Saturday, September 15, 2012

Researchers Linked to Big Ag in Study De-Valuing Organics


Majia here: A few days ago I published a critique of a New York Times article covering recent research on organic food.

The study was touted as independent and the headline in The New York Times emphasized no nutritional benefits from organic foods. I critiqued the article and the study for failing to address the real reason many people prefer organic, which is the absence of pesticides, herbicides, and fungicides:

http://majiasblog.blogspot.com/2012/09/new-york-times-misses-point-on-organics.html

The NYT article: Stanford Scientists Cast Doubt on Advantages of Organic Meat and Produce by Kenneth Change Sep 3, 2012 http://www.nytimes.com/2012/09/04/science/earth/study-questions-advantages-of-organic-meat-and-produce.html?_r=1&nl=todaysheadlines&emc=edit_th_20120904

Majia here: Now there are revelations that the some of the study's researchers work for an institute that receives big money from the "big" agricultural industry:

Big Ag Allegedly Funded Stanford's "Spin" on Organics Study By The Cornucopia Institute 14 September 12 http://www.commondreams.org/newswire/2012/09/12-8

Scientists Tied to Tobacco Industry Propaganda, and Funding from Monsanto, Turn Attention to Organic Food

[Excerpted] A recent study by Stanford University researchers made international headlines when it claimed that organic foods are no more safe or nutritious than conventional foods. Organic researchers, farmers and advocacy groups immediately recognized the study as woefully flawed, and alleged underlying political motivations....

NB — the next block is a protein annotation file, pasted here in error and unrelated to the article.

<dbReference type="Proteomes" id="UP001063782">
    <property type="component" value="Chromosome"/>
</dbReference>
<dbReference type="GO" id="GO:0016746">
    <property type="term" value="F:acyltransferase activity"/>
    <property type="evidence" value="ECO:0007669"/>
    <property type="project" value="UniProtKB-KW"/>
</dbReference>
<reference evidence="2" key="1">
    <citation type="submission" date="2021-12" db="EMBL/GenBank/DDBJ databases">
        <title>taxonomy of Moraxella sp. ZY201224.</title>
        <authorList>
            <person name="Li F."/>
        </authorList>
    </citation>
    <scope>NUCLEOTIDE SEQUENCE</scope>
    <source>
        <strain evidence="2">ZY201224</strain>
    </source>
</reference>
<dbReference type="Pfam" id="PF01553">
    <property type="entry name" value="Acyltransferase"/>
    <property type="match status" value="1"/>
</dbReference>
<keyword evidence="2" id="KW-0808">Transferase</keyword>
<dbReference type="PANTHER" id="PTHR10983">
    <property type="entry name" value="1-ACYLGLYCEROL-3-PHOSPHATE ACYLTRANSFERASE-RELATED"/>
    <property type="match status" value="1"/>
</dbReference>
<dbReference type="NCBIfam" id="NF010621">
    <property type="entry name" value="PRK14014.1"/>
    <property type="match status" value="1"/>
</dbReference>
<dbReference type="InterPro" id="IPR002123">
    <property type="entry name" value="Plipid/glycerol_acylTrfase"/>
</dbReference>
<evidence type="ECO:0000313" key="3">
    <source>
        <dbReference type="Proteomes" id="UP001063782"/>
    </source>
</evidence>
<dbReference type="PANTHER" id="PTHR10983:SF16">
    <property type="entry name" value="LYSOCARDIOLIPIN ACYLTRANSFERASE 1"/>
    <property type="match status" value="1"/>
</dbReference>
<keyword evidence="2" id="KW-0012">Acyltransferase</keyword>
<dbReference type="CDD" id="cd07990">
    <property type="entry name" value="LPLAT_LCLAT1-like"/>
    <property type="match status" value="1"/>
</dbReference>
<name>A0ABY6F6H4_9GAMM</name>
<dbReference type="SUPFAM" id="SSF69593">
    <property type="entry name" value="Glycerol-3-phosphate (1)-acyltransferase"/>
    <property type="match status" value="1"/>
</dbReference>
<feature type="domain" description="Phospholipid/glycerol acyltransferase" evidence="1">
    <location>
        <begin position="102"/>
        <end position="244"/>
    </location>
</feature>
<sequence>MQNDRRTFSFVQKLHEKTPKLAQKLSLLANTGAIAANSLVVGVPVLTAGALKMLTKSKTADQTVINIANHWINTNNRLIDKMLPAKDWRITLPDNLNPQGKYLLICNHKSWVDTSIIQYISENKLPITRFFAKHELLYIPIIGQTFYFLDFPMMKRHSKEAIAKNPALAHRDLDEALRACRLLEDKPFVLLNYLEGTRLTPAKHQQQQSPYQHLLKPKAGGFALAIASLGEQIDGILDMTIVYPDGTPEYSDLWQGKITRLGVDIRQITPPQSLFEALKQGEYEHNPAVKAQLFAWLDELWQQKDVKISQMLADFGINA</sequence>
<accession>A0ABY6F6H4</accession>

Academics and organic policy experts, including at Cornucopia, immediately recognized that Stanford's research in fact substantiates dramatic health and safety advantages in consuming organic food, including an 81% reduction in exposure to toxic and carcinogenic agrichemicals. Unfortunately, readers would never know it by the headlines, since the results of the study were spun by the Stanford researchers and public relations staff, and accepted without the necessary fact-checking by journalists in a rush to file stories over the Labor Day weekend....

[Examining] financial ties between Stanford's Freeman Spogli Institute, which supports the researchers, and the chemical and agribusiness industry....


...."So we were not one bit surprised to find that the agribusiness giant Cargill, the world's largest agricultural business enterprise, and foundations like the Bill and Melinda Gates Foundation, which have deep ties to agricultural chemical and biotechnology corporations like Monsanto, have donated millions to Stanford's Freeman Spogli Institute, where some of the scientists who published this study are affiliates and fellows."

Stanford researchers had touted their independence by stating they had not received outside financial support for their study, but failed to delineate the close ties between their internal funding sources and industrialized agriculture and biotechnology interests.....







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